Postage stamps are going up in price.

The U.S. Postal Service plans to raise the price of a first-class stamp two cents - to 46 cents.

There are obvious reasons for the rate increase. Among them are that mail volume has decreased thanks to the Internet, wages and benefit costs have risen for employees, and other operating costs keep going up.

"The Postal Service faces a serious risk of financial insolvency," postal vice president Stephen M. Kearney said, an indication that without significant changes a time could come when the agency would be unable to pay its bills.

The post office lost $3.8 billion last year, despite cutting 40,000 full-time positions and making other reductions, and Kearney said it is facing a $7 billion loss for this year and the same for fiscal 2011, which begins in October. The rate increase would bring in $2.5 billion, meaning there still would be a large loss for next year.

So, rather than increase the indebtedness and try to play catch-up sometime in the future, why not just have a larger rate increase for first-class postage?

Why not just charge 50 cents for a first class stamp?

It would save a lot of man-hours for counting change. It would make it easier to use stamp machines.

It wouldn't impact the general public since most people don't mind paying extra pennies for most things. How many people complain or quit smoking when cigarettes go up in price? When gas prices rise a few cents, people don't cut back on their driving. Paying extra for extras on telephones and Blackberries doesn't seem to raise complaints.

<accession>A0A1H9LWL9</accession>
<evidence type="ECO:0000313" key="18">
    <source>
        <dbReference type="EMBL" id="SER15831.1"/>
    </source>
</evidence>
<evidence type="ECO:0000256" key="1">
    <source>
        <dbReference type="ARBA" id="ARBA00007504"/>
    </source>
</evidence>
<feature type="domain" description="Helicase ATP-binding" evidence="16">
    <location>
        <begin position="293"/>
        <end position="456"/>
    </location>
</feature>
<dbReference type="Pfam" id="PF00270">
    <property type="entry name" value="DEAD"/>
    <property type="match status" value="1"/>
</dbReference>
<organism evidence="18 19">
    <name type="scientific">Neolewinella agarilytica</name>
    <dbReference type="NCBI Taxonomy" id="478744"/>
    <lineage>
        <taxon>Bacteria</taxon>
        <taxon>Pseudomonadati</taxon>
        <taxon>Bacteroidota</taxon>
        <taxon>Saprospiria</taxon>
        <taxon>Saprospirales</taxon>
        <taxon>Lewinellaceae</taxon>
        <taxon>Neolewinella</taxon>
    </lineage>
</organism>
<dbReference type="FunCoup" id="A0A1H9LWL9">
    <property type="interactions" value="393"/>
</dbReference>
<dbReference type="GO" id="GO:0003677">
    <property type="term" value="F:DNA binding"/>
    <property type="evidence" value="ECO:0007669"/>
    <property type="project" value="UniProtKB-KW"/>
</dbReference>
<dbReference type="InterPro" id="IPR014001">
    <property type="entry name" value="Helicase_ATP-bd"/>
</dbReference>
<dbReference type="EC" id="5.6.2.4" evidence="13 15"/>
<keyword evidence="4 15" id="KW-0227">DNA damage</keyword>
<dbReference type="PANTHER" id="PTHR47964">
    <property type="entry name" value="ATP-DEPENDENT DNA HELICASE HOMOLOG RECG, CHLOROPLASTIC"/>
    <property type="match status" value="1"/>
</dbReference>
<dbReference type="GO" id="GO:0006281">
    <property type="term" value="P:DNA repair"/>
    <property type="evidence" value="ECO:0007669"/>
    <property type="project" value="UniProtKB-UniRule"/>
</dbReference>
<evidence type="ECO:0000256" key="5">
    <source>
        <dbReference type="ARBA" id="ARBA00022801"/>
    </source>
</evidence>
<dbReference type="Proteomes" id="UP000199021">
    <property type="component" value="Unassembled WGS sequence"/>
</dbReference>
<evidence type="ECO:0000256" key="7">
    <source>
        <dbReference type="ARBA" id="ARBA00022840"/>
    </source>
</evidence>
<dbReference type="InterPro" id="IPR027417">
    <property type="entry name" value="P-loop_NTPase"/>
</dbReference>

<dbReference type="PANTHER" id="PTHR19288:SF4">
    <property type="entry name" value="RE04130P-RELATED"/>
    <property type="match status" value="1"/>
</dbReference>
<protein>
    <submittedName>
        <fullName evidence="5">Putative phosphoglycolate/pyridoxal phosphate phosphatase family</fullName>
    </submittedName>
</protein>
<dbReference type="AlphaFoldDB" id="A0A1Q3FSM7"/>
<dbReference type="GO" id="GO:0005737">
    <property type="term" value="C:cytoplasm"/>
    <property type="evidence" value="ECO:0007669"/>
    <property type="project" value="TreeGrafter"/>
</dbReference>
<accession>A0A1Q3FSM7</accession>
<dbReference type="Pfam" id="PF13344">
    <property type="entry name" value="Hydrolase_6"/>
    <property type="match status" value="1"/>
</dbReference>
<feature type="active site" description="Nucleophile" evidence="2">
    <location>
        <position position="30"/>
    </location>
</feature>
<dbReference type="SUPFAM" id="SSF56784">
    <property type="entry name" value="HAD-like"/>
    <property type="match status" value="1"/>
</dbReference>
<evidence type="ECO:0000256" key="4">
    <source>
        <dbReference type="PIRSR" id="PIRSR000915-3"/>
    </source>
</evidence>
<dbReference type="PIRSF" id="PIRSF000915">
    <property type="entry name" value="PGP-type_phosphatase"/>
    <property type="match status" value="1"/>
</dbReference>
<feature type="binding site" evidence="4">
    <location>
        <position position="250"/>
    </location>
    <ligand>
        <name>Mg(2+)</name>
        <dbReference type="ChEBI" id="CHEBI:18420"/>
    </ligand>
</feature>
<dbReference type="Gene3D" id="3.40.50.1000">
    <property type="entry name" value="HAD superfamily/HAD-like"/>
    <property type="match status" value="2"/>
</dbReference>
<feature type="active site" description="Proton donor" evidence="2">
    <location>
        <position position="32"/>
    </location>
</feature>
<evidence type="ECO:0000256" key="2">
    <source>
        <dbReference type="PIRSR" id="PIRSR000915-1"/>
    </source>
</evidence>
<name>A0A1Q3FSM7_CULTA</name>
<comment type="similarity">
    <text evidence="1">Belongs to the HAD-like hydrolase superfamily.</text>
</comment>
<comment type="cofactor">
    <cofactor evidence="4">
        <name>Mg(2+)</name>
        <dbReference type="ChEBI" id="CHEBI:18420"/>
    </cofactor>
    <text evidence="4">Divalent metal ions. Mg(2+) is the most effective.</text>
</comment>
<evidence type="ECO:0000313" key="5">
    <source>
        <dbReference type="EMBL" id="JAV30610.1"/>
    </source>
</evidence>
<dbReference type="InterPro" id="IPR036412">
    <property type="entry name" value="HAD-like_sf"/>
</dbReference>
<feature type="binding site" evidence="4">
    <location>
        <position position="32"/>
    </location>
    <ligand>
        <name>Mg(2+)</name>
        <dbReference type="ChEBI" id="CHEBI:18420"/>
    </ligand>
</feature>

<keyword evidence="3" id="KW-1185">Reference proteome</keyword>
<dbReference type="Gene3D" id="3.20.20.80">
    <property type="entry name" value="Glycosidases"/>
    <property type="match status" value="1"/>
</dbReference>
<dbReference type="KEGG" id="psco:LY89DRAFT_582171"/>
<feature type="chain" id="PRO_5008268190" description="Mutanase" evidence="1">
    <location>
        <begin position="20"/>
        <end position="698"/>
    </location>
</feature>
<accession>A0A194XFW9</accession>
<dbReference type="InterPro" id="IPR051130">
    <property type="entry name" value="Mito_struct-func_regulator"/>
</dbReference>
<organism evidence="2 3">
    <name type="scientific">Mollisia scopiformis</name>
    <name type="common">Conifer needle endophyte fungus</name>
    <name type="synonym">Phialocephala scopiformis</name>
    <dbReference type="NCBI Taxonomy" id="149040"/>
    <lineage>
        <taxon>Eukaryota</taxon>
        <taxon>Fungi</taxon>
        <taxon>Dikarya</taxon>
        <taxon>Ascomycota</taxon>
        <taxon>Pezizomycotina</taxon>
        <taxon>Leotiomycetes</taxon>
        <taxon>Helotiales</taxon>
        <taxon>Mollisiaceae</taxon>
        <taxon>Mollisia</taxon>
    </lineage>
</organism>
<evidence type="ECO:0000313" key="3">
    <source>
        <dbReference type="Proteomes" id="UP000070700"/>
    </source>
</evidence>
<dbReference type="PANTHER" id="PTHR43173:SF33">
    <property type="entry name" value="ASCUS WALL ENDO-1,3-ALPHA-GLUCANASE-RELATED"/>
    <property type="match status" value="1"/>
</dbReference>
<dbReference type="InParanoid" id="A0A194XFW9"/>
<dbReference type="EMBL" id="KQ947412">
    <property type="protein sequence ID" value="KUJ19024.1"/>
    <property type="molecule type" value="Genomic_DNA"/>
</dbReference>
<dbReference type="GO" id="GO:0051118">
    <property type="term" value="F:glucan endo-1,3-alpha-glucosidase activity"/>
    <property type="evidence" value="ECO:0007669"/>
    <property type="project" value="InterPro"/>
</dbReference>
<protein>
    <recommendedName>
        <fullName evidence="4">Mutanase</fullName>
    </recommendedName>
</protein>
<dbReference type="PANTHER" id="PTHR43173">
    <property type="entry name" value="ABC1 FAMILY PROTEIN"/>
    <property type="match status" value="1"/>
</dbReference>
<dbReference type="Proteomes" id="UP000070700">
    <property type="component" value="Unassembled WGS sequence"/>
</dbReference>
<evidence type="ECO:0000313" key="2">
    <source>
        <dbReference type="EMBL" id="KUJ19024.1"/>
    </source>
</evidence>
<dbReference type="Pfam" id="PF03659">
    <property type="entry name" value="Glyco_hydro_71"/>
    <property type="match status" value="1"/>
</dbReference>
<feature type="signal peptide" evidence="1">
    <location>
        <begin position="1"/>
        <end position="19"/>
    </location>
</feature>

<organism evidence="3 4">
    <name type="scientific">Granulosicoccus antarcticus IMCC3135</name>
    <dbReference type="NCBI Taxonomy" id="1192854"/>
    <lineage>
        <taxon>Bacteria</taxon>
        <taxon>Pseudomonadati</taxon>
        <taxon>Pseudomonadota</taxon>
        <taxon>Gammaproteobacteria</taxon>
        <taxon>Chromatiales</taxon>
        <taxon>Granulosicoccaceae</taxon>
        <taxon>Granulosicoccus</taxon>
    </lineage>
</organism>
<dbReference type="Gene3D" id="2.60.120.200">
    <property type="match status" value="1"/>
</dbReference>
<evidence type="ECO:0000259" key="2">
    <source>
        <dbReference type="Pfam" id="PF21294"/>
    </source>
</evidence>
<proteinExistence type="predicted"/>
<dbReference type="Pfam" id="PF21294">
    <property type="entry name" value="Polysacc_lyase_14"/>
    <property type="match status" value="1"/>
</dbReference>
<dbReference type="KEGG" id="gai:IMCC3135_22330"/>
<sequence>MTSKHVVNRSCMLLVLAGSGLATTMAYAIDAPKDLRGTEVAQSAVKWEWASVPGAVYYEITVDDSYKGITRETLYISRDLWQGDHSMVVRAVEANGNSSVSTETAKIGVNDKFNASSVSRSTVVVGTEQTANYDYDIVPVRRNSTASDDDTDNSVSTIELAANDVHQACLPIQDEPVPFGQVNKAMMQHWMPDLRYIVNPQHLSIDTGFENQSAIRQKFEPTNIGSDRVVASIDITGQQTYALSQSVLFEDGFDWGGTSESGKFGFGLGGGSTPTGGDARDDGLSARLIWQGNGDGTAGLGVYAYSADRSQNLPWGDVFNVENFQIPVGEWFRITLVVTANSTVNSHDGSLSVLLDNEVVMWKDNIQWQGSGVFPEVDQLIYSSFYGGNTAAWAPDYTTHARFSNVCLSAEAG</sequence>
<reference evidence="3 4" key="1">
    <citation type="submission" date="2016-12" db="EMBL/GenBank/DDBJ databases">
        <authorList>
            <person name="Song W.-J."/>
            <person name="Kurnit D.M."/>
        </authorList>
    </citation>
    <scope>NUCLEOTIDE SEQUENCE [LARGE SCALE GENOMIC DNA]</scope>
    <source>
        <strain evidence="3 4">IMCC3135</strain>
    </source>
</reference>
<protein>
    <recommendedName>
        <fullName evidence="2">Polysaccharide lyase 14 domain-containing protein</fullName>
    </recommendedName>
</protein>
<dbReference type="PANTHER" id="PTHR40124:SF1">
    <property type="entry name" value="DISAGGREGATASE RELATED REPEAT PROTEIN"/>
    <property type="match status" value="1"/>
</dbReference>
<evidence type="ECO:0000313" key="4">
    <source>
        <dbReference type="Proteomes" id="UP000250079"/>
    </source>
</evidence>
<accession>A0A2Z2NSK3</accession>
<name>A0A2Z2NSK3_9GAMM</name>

Everything has risen in price. Have you bought a birthday card or graduation card lately?

We're not advocating such an increase for businesses which do bulk mailing and even self-sorting. But how much impact would a 50-cent stamp have on the average household? How many envelopes do you mail a month?

Under the proposed increases, in addition to the 46-cent rate for the first ounce, the cost for each additional ounce would go up a penny to 18 cents. Why not just increase it to 20 cents? It would make calculating the cost of mailing a lot easier.

The cost to mail a postcard would go up 2 cents to 30 cents.

It's not that we enjoy cost increases. It's just that common sense says we can increase the rates adequately now and prevent the financial situation of the Postal Service from getting completely out of hand. Or we can pay a lot more later.

Fifty-cents would actually be a convenience for postal customers for mailing a first class stamp versus trying to figure out how much it costs to buy three or four stamps at 46 cents each.

In fact, it might not be long before the penny becomes obsolete. We'll save those thoughts for another day.

By Ron Gower

rgower@tnonline.com [1]